Several months ago, I was contacted via this blog by a kind person from Editions Caurette, a small publisher based in France, asking if I would be interested in reviewing an art book showcasing the work of Karl Kopinski. Since I’ve been a fan of Karl’s work for over 20 years now since I first saw his work in a number of Games Workshop publications, I accepted the offer, with the caveat that I would of course only be willing to write up an honest review, which was understood and accepted without hesitation.
I guess the thing to point out here is that since I’m already an existing fan of the artist’s work, the chances that I would dislike the book were not going to be huge, but sometimes an art book can fail not due to the artist or the artwork, but by the physical execution of the book as object failing to be up to par. So the first bit of good news here is that this is far from the case. The book is a quality production on the outside, with a solid hardcover adding additional heft to the almost-300 pages.
On the inside, the book also feels quality, with two types of paper being evident. Now I’m not someone with a great deal (or even much) knowledge about publishing, so I absolutely do not know the correct terms, but the art within basically falls into two types:
Sketches – which are displayed on a slightly off-white kind of paper that gives a look (though not the physically rough feel) of an artists’ sketchbook. This is one of those things that works on an unconscious level, and is quite apt for an authentic feeling display of the sketch-art within.
The second type of paper is a much whiter (and fractionally smoother) kind, and is used to display the painted pieces. That’s pretty much it for the physical characteristics of the book, but I figured that it was worth going into, as I’ve certainly purchased products with “Art books” featuring some beautiful work, where the “book” really doesn’t deserve the term. I’m happy to say that in this case, the physical book is a solid and substantial product.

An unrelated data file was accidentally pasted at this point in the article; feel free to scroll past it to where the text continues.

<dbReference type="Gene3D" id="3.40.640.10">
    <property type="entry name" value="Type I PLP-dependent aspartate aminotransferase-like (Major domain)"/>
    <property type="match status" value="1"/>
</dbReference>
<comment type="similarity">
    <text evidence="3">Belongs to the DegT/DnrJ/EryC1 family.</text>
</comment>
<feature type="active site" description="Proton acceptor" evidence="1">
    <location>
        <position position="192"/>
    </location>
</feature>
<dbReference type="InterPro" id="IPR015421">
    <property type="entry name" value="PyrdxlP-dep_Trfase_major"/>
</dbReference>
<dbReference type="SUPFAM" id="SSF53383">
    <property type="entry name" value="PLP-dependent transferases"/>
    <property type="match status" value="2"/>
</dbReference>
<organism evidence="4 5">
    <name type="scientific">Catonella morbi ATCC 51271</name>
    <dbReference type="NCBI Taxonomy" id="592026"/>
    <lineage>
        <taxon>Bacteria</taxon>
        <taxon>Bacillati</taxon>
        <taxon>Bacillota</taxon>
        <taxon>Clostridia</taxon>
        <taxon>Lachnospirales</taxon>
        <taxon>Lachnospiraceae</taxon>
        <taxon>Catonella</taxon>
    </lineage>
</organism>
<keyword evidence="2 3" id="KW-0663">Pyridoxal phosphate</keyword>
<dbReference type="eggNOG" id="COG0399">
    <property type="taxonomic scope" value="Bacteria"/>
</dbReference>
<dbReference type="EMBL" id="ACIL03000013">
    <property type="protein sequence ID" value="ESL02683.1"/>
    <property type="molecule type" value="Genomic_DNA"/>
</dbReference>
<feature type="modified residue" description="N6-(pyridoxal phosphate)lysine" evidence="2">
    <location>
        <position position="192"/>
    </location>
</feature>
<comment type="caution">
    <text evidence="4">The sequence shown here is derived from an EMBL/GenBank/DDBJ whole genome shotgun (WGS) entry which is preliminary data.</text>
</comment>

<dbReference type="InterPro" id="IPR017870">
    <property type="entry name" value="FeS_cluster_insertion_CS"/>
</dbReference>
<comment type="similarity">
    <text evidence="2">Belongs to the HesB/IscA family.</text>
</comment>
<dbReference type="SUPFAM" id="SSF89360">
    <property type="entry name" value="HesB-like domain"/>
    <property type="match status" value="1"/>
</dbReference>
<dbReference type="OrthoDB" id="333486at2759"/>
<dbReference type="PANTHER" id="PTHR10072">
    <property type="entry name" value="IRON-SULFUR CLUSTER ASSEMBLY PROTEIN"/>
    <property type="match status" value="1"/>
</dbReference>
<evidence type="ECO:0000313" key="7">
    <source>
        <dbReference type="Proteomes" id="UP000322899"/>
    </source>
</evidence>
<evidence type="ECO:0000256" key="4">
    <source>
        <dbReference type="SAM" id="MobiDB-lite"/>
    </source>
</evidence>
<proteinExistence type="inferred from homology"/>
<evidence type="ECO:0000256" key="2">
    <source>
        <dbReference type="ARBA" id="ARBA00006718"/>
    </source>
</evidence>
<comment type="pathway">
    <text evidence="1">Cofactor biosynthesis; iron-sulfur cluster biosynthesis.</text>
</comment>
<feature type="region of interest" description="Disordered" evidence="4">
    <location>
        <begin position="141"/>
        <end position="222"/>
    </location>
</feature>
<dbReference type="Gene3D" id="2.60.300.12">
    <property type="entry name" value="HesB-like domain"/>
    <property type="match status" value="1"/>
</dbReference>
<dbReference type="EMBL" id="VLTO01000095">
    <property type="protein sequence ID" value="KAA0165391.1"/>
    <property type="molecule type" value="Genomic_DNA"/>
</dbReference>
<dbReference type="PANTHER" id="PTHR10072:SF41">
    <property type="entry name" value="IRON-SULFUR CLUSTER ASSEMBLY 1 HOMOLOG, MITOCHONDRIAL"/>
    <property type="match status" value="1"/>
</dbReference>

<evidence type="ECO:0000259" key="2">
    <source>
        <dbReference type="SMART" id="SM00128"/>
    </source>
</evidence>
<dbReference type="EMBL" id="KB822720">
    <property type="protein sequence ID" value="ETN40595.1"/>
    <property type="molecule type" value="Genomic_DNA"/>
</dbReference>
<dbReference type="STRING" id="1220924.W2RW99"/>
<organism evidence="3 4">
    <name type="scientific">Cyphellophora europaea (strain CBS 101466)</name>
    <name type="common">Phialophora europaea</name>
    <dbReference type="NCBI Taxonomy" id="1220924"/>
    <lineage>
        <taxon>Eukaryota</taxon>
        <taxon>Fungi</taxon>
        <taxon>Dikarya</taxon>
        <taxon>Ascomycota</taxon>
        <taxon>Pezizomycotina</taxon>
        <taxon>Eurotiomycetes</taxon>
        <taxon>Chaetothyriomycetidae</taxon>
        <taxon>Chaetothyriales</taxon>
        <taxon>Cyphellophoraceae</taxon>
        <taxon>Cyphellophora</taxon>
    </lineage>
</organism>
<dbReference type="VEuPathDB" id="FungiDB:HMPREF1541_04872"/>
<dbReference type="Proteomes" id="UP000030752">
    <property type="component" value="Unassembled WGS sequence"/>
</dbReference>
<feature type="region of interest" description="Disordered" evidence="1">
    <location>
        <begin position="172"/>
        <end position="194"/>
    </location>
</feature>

This leads me to the downsides of the book. While there aren’t a lot of them, the artwork has no captions, no dates, so unless you recognise a piece, you really have no context for it outside of being an attractive piece of art. Not a dealbreaker, but it can be nice to know more about a piece than what is displayed on the page.
The other issue I have with some of the presentation is that of some artwork being presented across both pages of a spread. I find this one of the worst ways to try and view art, as so much of the image is list down the gutter in the middle of the pages, especially when a piece of art is not created with that “dead area” in mind. An example can be seen here, and while it’s not done to egregious lengths, I’d prefer that this was not done at all in artbooks – unless – as mentioned, it’s a piece created with that in mind. Still, it’s not a deal-breaker, as it happens only a relatively few times throughout the book.
Now though, we need to discuss the art within. After all, an art book is nothing without quality content, right?
There are a few general themes of the art found within this book. The book begins with a number of fairly generic “medieval fantasy” sketches, which to me, give a “Dungeons and Dragons/Magic: The Gathering” feel (as opposed to a “Warhammer” feel) – these transition to sketches that more strongly feature what I’d call “fantasy vikings” and “fantasy barbarians”
As one continues through the book, the sketches and finished pieces within continue to be clustered within loose “themes”. There are Pirates, Victorian folk, Napoleonic troops, Wild West, Samurai, Mobsters – many of which have fantasy and/or sci-fi elements mixed in. Comic heroes, characters smoking, armoured characters, and on it goes…